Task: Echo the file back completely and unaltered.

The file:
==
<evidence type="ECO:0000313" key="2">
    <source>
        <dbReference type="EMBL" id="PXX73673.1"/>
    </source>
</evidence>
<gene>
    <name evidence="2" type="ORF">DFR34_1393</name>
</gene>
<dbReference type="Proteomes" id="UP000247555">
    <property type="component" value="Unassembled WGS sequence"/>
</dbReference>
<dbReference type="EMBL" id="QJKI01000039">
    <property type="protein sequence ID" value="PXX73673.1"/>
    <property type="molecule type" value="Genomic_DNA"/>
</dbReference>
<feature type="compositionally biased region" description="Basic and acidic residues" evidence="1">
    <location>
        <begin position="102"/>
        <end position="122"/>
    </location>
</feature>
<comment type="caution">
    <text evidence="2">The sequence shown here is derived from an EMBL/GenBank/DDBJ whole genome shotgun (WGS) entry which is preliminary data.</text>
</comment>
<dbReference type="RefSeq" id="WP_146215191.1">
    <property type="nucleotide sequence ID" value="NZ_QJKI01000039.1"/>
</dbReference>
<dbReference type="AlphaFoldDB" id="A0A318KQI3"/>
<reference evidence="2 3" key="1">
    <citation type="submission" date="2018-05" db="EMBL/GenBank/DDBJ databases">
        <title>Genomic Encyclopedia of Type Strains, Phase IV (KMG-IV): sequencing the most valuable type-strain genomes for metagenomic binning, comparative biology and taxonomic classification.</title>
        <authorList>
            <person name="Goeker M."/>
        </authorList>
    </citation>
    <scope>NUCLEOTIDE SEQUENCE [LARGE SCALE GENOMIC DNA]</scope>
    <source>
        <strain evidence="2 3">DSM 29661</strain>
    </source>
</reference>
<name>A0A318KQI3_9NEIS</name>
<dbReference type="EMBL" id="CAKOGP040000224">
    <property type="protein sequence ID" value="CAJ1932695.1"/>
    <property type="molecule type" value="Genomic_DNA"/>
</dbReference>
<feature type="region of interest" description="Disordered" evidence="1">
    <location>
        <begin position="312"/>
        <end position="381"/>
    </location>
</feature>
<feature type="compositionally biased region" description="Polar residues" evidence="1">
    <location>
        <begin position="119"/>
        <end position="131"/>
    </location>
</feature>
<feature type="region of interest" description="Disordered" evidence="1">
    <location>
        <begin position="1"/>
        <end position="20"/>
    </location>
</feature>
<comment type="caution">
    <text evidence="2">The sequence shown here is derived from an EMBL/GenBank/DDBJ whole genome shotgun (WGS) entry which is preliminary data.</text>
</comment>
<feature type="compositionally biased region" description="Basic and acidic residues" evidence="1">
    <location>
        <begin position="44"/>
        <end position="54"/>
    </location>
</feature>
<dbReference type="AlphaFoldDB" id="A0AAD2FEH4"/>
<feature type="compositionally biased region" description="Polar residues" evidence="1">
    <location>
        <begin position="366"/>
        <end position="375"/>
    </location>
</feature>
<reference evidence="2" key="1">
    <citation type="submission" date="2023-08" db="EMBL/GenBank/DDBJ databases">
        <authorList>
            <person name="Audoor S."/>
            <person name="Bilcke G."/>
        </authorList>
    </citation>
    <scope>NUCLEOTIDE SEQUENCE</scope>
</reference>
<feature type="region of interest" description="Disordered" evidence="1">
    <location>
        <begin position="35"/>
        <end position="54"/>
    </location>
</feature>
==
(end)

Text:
<evidence type="ECO:0000313" key="2">
    <source>
        <dbReference type="EMBL" id="PXX73673.1"/>
    </source>
</evidence>
<gene>
    <name evidence="2" type="ORF">DFR34_1393</name>
</gene>
<dbReference type="Proteomes" id="UP000247555">
    <property type="component" value="Unassembled WGS sequence"/>
</dbReference>
<dbReference type="EMBL" id="QJKI01000039">
    <property type="protein sequence ID" value="PXX73673.1"/>
    <property type="molecule type" value="Genomic_DNA"/>
</dbReference>
<feature type="compositionally biased region" description="Basic and acidic residues" evidence="1">
    <location>
        <begin position="102"/>
        <end position="122"/>
    </location>
</feature>
<comment type="caution">
    <text evidence="2">The sequence shown here is derived from an EMBL/GenBank/DDBJ whole genome shotgun (WGS) entry which is preliminary data.</text>
</comment>
<dbReference type="RefSeq" id="WP_146215191.1">
    <property type="nucleotide sequence ID" value="NZ_QJKI01000039.1"/>
</dbReference>
<dbReference type="AlphaFoldDB" id="A0A318KQI3"/>
<reference evidence="2 3" key="1">
    <citation type="submission" date="2018-05" db="EMBL/GenBank/DDBJ databases">
        <title>Genomic Encyclopedia of Type Strains, Phase IV (KMG-IV): sequencing the most valuable type-strain genomes for metagenomic binning, comparative biology and taxonomic classification.</title>
        <authorList>
            <person name="Goeker M."/>
        </authorList>
    </citation>
    <scope>NUCLEOTIDE SEQUENCE [LARGE SCALE GENOMIC DNA]</scope>
    <source>
        <strain evidence="2 3">DSM 29661</strain>
    </source>
</reference>
<name>A0A318KQI3_9NEIS</name>
<dbReference type="EMBL" id="CAKOGP040000224">
    <property type="protein sequence ID" value="CAJ1932695.1"/>
    <property type="molecule type" value="Genomic_DNA"/>
</dbReference>
<feature type="region of interest" description="Disordered" evidence="1">
    <location>
        <begin position="312"/>
        <end position="381"/>
    </location>
</feature>
<feature type="compositionally biased region" description="Polar residues" evidence="1">
    <location>
        <begin position="119"/>
        <end position="131"/>
    </location>
</feature>
<feature type="region of interest" description="Disordered" evidence="1">
    <location>
        <begin position="1"/>
        <end position="20"/>
    </location>
</feature>
<comment type="caution">
    <text evidence="2">The sequence shown here is derived from an EMBL/GenBank/DDBJ whole genome shotgun (WGS) entry which is preliminary data.</text>
</comment>
<feature type="compositionally biased region" description="Basic and acidic residues" evidence="1">
    <location>
        <begin position="44"/>
        <end position="54"/>
    </location>
</feature>
<dbReference type="AlphaFoldDB" id="A0AAD2FEH4"/>
<feature type="compositionally biased region" description="Polar residues" evidence="1">
    <location>
        <begin position="366"/>
        <end position="375"/>
    </location>
</feature>
<reference evidence="2" key="1">
    <citation type="submission" date="2023-08" db="EMBL/GenBank/DDBJ databases">
        <authorList>
            <person name="Audoor S."/>
            <person name="Bilcke G."/>
        </authorList>
    </citation>
    <scope>NUCLEOTIDE SEQUENCE</scope>
</reference>
<feature type="region of interest" description="Disordered" evidence="1">
    <location>
        <begin position="35"/>
        <end position="54"/>
    </location>
</feature>